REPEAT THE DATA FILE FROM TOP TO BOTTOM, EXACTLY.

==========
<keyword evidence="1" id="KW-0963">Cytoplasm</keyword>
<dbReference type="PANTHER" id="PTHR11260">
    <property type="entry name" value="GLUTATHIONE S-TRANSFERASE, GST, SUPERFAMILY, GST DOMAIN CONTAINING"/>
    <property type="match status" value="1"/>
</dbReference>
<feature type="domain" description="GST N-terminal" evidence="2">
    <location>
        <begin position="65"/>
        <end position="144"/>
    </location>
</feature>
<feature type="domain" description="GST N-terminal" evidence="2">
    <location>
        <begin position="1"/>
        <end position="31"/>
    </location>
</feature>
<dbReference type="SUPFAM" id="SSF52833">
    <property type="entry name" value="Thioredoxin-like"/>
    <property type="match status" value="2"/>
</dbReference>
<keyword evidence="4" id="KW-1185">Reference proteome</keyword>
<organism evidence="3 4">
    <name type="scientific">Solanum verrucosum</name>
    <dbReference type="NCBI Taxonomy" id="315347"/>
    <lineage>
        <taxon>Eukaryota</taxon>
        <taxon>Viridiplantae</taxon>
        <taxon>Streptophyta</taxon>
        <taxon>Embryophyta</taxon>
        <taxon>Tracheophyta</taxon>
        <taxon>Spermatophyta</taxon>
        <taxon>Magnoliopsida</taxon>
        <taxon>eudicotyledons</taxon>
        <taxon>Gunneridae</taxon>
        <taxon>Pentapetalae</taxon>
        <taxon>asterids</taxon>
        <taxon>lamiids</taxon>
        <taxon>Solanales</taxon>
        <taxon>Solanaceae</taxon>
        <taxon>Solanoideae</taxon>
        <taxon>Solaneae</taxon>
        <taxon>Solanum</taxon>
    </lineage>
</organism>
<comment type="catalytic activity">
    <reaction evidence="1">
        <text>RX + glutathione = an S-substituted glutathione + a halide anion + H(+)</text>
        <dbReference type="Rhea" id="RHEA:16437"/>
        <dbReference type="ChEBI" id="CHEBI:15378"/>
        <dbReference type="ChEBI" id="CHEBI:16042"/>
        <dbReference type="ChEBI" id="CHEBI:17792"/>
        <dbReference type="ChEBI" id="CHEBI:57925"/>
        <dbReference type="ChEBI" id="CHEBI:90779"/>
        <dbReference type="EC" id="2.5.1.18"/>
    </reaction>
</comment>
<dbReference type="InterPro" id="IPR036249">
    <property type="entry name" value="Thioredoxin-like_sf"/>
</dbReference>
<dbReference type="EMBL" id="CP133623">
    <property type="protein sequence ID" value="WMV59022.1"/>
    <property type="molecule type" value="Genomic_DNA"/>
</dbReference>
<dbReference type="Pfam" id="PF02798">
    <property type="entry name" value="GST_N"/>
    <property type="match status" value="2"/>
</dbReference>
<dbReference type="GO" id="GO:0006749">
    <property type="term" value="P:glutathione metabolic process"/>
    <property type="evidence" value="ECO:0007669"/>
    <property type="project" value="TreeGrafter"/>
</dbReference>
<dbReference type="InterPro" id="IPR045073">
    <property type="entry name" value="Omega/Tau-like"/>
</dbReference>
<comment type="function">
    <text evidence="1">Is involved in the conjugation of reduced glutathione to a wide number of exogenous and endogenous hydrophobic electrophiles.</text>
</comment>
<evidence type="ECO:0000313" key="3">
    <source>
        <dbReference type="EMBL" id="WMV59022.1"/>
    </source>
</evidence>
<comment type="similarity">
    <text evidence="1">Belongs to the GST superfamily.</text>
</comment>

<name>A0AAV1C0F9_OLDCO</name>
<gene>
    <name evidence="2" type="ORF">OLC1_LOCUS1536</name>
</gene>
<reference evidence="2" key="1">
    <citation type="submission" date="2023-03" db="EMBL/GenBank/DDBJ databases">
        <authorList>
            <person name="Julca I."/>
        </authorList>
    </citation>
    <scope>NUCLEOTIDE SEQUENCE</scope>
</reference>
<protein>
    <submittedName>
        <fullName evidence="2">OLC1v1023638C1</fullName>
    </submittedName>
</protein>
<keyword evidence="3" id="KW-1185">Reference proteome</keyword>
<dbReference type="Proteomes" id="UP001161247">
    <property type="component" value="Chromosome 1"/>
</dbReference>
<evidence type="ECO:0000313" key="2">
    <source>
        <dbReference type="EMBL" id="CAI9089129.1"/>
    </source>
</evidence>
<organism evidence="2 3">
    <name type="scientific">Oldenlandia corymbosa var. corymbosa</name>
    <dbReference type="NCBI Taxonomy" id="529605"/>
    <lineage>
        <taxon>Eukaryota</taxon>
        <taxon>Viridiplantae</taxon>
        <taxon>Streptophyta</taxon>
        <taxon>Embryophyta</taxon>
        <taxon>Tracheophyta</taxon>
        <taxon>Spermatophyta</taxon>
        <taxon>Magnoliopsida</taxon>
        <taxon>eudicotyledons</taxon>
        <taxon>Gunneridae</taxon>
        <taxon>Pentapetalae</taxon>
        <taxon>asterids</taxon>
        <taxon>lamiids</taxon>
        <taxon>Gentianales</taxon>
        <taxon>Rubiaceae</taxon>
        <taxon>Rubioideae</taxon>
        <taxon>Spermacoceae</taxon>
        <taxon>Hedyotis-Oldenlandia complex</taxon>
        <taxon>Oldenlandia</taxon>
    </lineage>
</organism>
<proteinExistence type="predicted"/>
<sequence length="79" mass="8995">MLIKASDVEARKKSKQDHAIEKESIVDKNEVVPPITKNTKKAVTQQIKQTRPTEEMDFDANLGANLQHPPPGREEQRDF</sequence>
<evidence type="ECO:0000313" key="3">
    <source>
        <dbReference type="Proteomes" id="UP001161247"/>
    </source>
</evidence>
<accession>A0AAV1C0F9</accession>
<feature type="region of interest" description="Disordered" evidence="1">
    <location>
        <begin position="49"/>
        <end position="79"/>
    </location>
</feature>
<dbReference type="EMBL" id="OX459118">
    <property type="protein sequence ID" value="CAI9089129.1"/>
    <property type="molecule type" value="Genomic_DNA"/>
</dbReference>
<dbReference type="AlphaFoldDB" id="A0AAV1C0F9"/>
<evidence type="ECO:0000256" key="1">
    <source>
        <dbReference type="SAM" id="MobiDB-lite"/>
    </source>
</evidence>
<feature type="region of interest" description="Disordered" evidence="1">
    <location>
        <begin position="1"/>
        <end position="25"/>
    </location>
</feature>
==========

<keyword evidence="1" id="KW-0963">Cytoplasm</keyword>
<dbReference type="PANTHER" id="PTHR11260">
    <property type="entry name" value="GLUTATHIONE S-TRANSFERASE, GST, SUPERFAMILY, GST DOMAIN CONTAINING"/>
    <property type="match status" value="1"/>
</dbReference>
<feature type="domain" description="GST N-terminal" evidence="2">
    <location>
        <begin position="65"/>
        <end position="144"/>
    </location>
</feature>
<feature type="domain" description="GST N-terminal" evidence="2">
    <location>
        <begin position="1"/>
        <end position="31"/>
    </location>
</feature>
<dbReference type="SUPFAM" id="SSF52833">
    <property type="entry name" value="Thioredoxin-like"/>
    <property type="match status" value="2"/>
</dbReference>
<keyword evidence="4" id="KW-1185">Reference proteome</keyword>
<organism evidence="3 4">
    <name type="scientific">Solanum verrucosum</name>
    <dbReference type="NCBI Taxonomy" id="315347"/>
    <lineage>
        <taxon>Eukaryota</taxon>
        <taxon>Viridiplantae</taxon>
        <taxon>Streptophyta</taxon>
        <taxon>Embryophyta</taxon>
        <taxon>Tracheophyta</taxon>
        <taxon>Spermatophyta</taxon>
        <taxon>Magnoliopsida</taxon>
        <taxon>eudicotyledons</taxon>
        <taxon>Gunneridae</taxon>
        <taxon>Pentapetalae</taxon>
        <taxon>asterids</taxon>
        <taxon>lamiids</taxon>
        <taxon>Solanales</taxon>
        <taxon>Solanaceae</taxon>
        <taxon>Solanoideae</taxon>
        <taxon>Solaneae</taxon>
        <taxon>Solanum</taxon>
    </lineage>
</organism>
<comment type="catalytic activity">
    <reaction evidence="1">
        <text>RX + glutathione = an S-substituted glutathione + a halide anion + H(+)</text>
        <dbReference type="Rhea" id="RHEA:16437"/>
        <dbReference type="ChEBI" id="CHEBI:15378"/>
        <dbReference type="ChEBI" id="CHEBI:16042"/>
        <dbReference type="ChEBI" id="CHEBI:17792"/>
        <dbReference type="ChEBI" id="CHEBI:57925"/>
        <dbReference type="ChEBI" id="CHEBI:90779"/>
        <dbReference type="EC" id="2.5.1.18"/>
    </reaction>
</comment>
<dbReference type="InterPro" id="IPR036249">
    <property type="entry name" value="Thioredoxin-like_sf"/>
</dbReference>
<dbReference type="EMBL" id="CP133623">
    <property type="protein sequence ID" value="WMV59022.1"/>
    <property type="molecule type" value="Genomic_DNA"/>
</dbReference>
<dbReference type="Pfam" id="PF02798">
    <property type="entry name" value="GST_N"/>
    <property type="match status" value="2"/>
</dbReference>
<dbReference type="GO" id="GO:0006749">
    <property type="term" value="P:glutathione metabolic process"/>
    <property type="evidence" value="ECO:0007669"/>
    <property type="project" value="TreeGrafter"/>
</dbReference>
<dbReference type="InterPro" id="IPR045073">
    <property type="entry name" value="Omega/Tau-like"/>
</dbReference>
<comment type="function">
    <text evidence="1">Is involved in the conjugation of reduced glutathione to a wide number of exogenous and endogenous hydrophobic electrophiles.</text>
</comment>
<evidence type="ECO:0000313" key="3">
    <source>
        <dbReference type="EMBL" id="WMV59022.1"/>
    </source>
</evidence>
<comment type="similarity">
    <text evidence="1">Belongs to the GST superfamily.</text>
</comment>

<name>A0AAV1C0F9_OLDCO</name>
<gene>
    <name evidence="2" type="ORF">OLC1_LOCUS1536</name>
</gene>
<reference evidence="2" key="1">
    <citation type="submission" date="2023-03" db="EMBL/GenBank/DDBJ databases">
        <authorList>
            <person name="Julca I."/>
        </authorList>
    </citation>
    <scope>NUCLEOTIDE SEQUENCE</scope>
</reference>
<protein>
    <submittedName>
        <fullName evidence="2">OLC1v1023638C1</fullName>
    </submittedName>
</protein>
<keyword evidence="3" id="KW-1185">Reference proteome</keyword>
<dbReference type="Proteomes" id="UP001161247">
    <property type="component" value="Chromosome 1"/>
</dbReference>
<evidence type="ECO:0000313" key="2">
    <source>
        <dbReference type="EMBL" id="CAI9089129.1"/>
    </source>
</evidence>
<organism evidence="2 3">
    <name type="scientific">Oldenlandia corymbosa var. corymbosa</name>
    <dbReference type="NCBI Taxonomy" id="529605"/>
    <lineage>
        <taxon>Eukaryota</taxon>
        <taxon>Viridiplantae</taxon>
        <taxon>Streptophyta</taxon>
        <taxon>Embryophyta</taxon>
        <taxon>Tracheophyta</taxon>
        <taxon>Spermatophyta</taxon>
        <taxon>Magnoliopsida</taxon>
        <taxon>eudicotyledons</taxon>
        <taxon>Gunneridae</taxon>
        <taxon>Pentapetalae</taxon>
        <taxon>asterids</taxon>
        <taxon>lamiids</taxon>
        <taxon>Gentianales</taxon>
        <taxon>Rubiaceae</taxon>
        <taxon>Rubioideae</taxon>
        <taxon>Spermacoceae</taxon>
        <taxon>Hedyotis-Oldenlandia complex</taxon>
        <taxon>Oldenlandia</taxon>
    </lineage>
</organism>
<proteinExistence type="predicted"/>
<sequence length="79" mass="8995">MLIKASDVEARKKSKQDHAIEKESIVDKNEVVPPITKNTKKAVTQQIKQTRPTEEMDFDANLGANLQHPPPGREEQRDF</sequence>
<evidence type="ECO:0000313" key="3">
    <source>
        <dbReference type="Proteomes" id="UP001161247"/>
    </source>
</evidence>
<accession>A0AAV1C0F9</accession>
<feature type="region of interest" description="Disordered" evidence="1">
    <location>
        <begin position="49"/>
        <end position="79"/>
    </location>
</feature>
<dbReference type="EMBL" id="OX459118">
    <property type="protein sequence ID" value="CAI9089129.1"/>
    <property type="molecule type" value="Genomic_DNA"/>
</dbReference>
<dbReference type="AlphaFoldDB" id="A0AAV1C0F9"/>
<evidence type="ECO:0000256" key="1">
    <source>
        <dbReference type="SAM" id="MobiDB-lite"/>
    </source>
</evidence>
<feature type="region of interest" description="Disordered" evidence="1">
    <location>
        <begin position="1"/>
        <end position="25"/>
    </location>
</feature>